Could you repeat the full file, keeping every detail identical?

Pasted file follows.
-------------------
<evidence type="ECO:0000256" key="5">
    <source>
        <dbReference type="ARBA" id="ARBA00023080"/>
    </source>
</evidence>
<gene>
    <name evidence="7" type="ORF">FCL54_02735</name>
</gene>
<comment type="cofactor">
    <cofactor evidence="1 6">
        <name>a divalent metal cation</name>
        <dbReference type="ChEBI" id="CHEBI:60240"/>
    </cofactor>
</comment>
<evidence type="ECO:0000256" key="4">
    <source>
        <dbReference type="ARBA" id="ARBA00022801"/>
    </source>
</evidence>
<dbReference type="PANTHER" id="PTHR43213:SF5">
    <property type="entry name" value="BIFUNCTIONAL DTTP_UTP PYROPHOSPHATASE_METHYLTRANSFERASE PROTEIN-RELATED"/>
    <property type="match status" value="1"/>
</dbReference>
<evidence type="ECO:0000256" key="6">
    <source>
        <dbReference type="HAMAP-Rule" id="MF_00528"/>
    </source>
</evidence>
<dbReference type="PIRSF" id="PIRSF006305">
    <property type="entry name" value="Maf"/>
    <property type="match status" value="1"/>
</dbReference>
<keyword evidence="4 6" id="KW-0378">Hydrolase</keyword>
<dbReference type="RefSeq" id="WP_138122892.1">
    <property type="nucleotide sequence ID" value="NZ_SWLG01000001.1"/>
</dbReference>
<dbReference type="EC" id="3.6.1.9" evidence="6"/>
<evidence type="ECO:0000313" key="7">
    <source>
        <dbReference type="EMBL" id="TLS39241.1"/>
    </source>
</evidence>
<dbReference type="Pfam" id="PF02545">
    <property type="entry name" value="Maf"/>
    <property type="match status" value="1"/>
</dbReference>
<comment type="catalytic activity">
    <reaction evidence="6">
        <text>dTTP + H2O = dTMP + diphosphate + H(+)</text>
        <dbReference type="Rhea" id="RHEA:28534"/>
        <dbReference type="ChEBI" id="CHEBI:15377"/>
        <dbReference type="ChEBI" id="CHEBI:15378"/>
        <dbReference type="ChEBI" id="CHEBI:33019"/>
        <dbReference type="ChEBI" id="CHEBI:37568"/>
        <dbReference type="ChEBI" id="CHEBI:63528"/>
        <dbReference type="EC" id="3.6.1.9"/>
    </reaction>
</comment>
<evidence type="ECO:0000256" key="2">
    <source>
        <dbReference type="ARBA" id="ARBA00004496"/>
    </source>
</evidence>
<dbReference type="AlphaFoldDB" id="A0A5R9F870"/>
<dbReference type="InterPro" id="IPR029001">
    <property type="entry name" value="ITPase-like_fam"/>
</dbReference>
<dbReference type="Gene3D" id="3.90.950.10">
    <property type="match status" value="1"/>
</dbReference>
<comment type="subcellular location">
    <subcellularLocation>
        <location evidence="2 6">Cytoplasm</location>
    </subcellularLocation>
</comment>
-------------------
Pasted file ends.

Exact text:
<evidence type="ECO:0000256" key="5">
    <source>
        <dbReference type="ARBA" id="ARBA00023080"/>
    </source>
</evidence>
<gene>
    <name evidence="7" type="ORF">FCL54_02735</name>
</gene>
<comment type="cofactor">
    <cofactor evidence="1 6">
        <name>a divalent metal cation</name>
        <dbReference type="ChEBI" id="CHEBI:60240"/>
    </cofactor>
</comment>
<evidence type="ECO:0000256" key="4">
    <source>
        <dbReference type="ARBA" id="ARBA00022801"/>
    </source>
</evidence>
<dbReference type="PANTHER" id="PTHR43213:SF5">
    <property type="entry name" value="BIFUNCTIONAL DTTP_UTP PYROPHOSPHATASE_METHYLTRANSFERASE PROTEIN-RELATED"/>
    <property type="match status" value="1"/>
</dbReference>
<evidence type="ECO:0000256" key="6">
    <source>
        <dbReference type="HAMAP-Rule" id="MF_00528"/>
    </source>
</evidence>
<dbReference type="PIRSF" id="PIRSF006305">
    <property type="entry name" value="Maf"/>
    <property type="match status" value="1"/>
</dbReference>
<keyword evidence="4 6" id="KW-0378">Hydrolase</keyword>
<dbReference type="RefSeq" id="WP_138122892.1">
    <property type="nucleotide sequence ID" value="NZ_SWLG01000001.1"/>
</dbReference>
<dbReference type="EC" id="3.6.1.9" evidence="6"/>
<evidence type="ECO:0000313" key="7">
    <source>
        <dbReference type="EMBL" id="TLS39241.1"/>
    </source>
</evidence>
<dbReference type="Pfam" id="PF02545">
    <property type="entry name" value="Maf"/>
    <property type="match status" value="1"/>
</dbReference>
<comment type="catalytic activity">
    <reaction evidence="6">
        <text>dTTP + H2O = dTMP + diphosphate + H(+)</text>
        <dbReference type="Rhea" id="RHEA:28534"/>
        <dbReference type="ChEBI" id="CHEBI:15377"/>
        <dbReference type="ChEBI" id="CHEBI:15378"/>
        <dbReference type="ChEBI" id="CHEBI:33019"/>
        <dbReference type="ChEBI" id="CHEBI:37568"/>
        <dbReference type="ChEBI" id="CHEBI:63528"/>
        <dbReference type="EC" id="3.6.1.9"/>
    </reaction>
</comment>
<evidence type="ECO:0000256" key="2">
    <source>
        <dbReference type="ARBA" id="ARBA00004496"/>
    </source>
</evidence>
<dbReference type="AlphaFoldDB" id="A0A5R9F870"/>
<dbReference type="InterPro" id="IPR029001">
    <property type="entry name" value="ITPase-like_fam"/>
</dbReference>
<dbReference type="Gene3D" id="3.90.950.10">
    <property type="match status" value="1"/>
</dbReference>
<comment type="subcellular location">
    <subcellularLocation>
        <location evidence="2 6">Cytoplasm</location>
    </subcellularLocation>
</comment>